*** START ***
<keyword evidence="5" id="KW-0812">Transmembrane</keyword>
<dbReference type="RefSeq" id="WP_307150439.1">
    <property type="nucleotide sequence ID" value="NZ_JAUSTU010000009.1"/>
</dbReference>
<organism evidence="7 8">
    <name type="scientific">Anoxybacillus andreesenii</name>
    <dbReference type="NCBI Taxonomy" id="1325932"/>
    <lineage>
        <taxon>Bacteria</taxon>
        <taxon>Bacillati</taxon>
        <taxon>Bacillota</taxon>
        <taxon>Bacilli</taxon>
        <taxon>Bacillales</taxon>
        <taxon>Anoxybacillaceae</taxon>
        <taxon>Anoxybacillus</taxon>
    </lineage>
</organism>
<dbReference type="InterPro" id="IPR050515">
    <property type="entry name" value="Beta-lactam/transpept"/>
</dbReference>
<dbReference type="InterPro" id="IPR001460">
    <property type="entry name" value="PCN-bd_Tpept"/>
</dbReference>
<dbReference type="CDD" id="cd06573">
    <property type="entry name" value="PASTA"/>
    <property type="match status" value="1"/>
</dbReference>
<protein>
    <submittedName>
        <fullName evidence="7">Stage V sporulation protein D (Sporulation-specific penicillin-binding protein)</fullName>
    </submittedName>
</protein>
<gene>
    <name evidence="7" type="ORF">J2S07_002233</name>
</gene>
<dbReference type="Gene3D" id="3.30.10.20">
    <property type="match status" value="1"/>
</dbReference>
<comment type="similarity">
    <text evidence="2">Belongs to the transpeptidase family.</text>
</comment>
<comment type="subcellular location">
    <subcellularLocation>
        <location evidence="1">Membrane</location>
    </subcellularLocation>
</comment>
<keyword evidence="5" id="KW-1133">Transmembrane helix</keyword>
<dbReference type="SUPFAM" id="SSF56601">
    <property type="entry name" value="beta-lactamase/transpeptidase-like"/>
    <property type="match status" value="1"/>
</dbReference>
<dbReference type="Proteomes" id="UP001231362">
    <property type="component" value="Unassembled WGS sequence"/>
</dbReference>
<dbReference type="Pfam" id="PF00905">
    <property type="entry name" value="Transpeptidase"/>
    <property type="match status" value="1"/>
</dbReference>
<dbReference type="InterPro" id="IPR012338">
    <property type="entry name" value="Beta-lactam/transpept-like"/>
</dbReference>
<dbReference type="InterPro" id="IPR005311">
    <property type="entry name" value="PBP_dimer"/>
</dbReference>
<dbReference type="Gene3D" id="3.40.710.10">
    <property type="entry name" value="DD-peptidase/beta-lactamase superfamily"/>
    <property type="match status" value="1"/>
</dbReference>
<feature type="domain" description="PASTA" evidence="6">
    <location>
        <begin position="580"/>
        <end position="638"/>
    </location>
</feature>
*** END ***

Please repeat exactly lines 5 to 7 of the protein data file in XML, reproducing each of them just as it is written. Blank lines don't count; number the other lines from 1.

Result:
<organism evidence="7 8">
    <name type="scientific">Anoxybacillus andreesenii</name>
    <dbReference type="NCBI Taxonomy" id="1325932"/>